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Where Tradition Meets Innovation Aerial shot of the dome at the Johns Hopkins Hospital.
 

Johns Hopkins Medicine has a rich history rooted in philanthropy, diversity, inclusion and a passion for innovation. Over more than 125 years since the founding of the Johns Hopkins Hospital and the opening of the Johns Hopkins University School of Medicine, we've made  significant advancements that helped set a standard for other institutions and shape the medical field into what it is today.

The History of Our Hospitals

Each of our hospitals comes with a rich history of fostering medical innovation and providing compassionate care to people in their communities.

A Storied History

  • Who Was Johns Hopkins?

    From grocer to philanthropist, a man named Johns Hopkins laid out a plan to use his wealth to establish a hospital that would provide care to anyone, regardless of sex, age or race.

    Portrait of Johns Hopkins
  • History of Medical Innovation

    Johns Hopkins counts many "firsts" among its achievements, including the first to use rubber gloves during surgery and the first to develop renal dialysis and cardiopulmonary resuscitation.

    an operating team
  • The Role of Women in Johns Hopkins History

    From the first Johns Hopkins’ medical school class to present day, women have grown to be an integral part of John Hopkins Medicine.

    Sabin
 

Johns Hopkins Medicine: Then and Now (Slideshow)

1900s Johns Hopkins Billings Building
Then: The Johns Hopkins Billings Administration Building

The Johns Hopkins Billings building in the early 1900s. It served as a residence to doctors in training until the 1950s. As a result, those trainees came to be referred to as residents.

Johns Hopkins Billings Administration Building
Now: The Johns Hopkins Billings Administration Building

Today, the Billings building houses administrative offices.

Johns Hopkins first medical school class 1897
Then: Graduation

The first medical school class graduated in 1897.

Nancy Abu-Bonsrah
Now: Graduation

The graduating class of 2017 was vastly more diverse than the first — both in terms of gender and ethnicity. Among the graduates was Nancy Abu-Bonsrah, the first black female resident in neurosurgery.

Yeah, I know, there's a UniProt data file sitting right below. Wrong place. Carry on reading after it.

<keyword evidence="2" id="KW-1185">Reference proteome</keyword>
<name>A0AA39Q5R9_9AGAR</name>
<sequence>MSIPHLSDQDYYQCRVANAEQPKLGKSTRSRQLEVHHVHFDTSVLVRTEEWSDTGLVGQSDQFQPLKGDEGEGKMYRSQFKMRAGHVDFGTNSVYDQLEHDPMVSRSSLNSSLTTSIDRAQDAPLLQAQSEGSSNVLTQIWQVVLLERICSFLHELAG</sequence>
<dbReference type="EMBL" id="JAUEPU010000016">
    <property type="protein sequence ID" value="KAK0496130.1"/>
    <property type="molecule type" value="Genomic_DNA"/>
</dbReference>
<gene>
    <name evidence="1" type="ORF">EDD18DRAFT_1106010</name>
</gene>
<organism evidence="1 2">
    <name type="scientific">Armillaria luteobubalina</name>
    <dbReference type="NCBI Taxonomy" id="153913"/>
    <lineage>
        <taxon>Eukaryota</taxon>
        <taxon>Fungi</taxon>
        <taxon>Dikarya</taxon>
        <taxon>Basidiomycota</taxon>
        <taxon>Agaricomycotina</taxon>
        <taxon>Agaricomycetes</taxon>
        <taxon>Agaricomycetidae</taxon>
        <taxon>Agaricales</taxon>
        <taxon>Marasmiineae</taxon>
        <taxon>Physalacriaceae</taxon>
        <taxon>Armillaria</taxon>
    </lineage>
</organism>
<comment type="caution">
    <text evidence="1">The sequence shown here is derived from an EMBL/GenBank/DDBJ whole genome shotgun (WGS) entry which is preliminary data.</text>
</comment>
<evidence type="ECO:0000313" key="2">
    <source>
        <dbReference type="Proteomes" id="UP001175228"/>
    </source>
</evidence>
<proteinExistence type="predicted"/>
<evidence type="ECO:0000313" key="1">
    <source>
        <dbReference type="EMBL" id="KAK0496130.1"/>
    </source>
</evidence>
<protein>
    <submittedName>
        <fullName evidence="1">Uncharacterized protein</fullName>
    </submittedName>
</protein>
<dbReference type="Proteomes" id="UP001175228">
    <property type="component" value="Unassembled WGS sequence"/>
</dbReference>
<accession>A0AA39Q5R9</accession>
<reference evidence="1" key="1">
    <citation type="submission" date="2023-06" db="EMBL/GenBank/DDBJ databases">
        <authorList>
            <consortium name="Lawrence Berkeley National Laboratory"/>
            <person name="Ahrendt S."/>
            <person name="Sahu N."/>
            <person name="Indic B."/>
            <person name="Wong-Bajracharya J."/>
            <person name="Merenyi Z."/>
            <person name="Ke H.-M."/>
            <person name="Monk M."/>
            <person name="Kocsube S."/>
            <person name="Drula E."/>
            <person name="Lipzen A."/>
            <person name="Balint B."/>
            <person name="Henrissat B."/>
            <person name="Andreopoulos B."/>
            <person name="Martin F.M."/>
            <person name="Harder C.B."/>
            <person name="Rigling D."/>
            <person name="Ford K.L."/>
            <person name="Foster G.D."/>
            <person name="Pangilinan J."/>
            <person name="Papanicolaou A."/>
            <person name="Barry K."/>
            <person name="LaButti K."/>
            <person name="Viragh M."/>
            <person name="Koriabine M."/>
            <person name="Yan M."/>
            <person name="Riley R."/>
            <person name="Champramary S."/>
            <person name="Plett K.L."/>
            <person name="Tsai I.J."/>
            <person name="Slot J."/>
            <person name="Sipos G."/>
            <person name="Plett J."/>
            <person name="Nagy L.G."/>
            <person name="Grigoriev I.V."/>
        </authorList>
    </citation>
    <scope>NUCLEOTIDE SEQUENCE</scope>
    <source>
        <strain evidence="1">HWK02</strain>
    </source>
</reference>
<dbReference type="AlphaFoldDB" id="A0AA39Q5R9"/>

William H. Welch
Then: Leadership

William H. Welch, the first dean of the Johns Hopkins School of Medicine, also became the founding dean of the United States’ first school of public health, which today is called the Johns Hopkins Bloomberg School of Public Health.

Paul B. Rothman, M.D.
Now: LeadershipPaul B. Rothman, M.D. now serves as dean of the medical faculty and vice president for medicine at The Johns Hopkins University and chief executive officer of Johns Hopkins Medicine.
Florence Sabin
Then: Female Faculty

A graduate of the school of medicine, Florence Sabin was the first woman appointed full professor in the school of medicine, in 1917. A bronze statue of Sabin stands in the U.S. Capitol, honoring her many contributions to anatomy and histology.

Akila Viswanathan, M.D., M.P.H., M.Sc.
Now: Female Faculty

Today, the Johns Hopkins University School of Medicine has more than 250 tenured female faculty members, including t recently named professor Akila Viswanathan, M.D., M.P.H., M.Sc., professor of radiation oncology and molecular radiation sciences.

Johns Hopkins chemistry lab 1910
Then: Research

Students in chemistry lab, 1910

Scientist working in a lab
Now: Research

The Johns Hopkins University School of Medicine is home to more than 160 basic science labs alone. More than 1,500 faculty members within the school of medicine have federal funding to support their basic, translational or clinical trials research.

Benjamin Carson and surgical team
Then: Surgical Practice and Training

Using small mannequins, pediatric neurogureon Benjamin Carson and his surgical team rehearse for a 2006 operation to separate siamese twins joined at the head.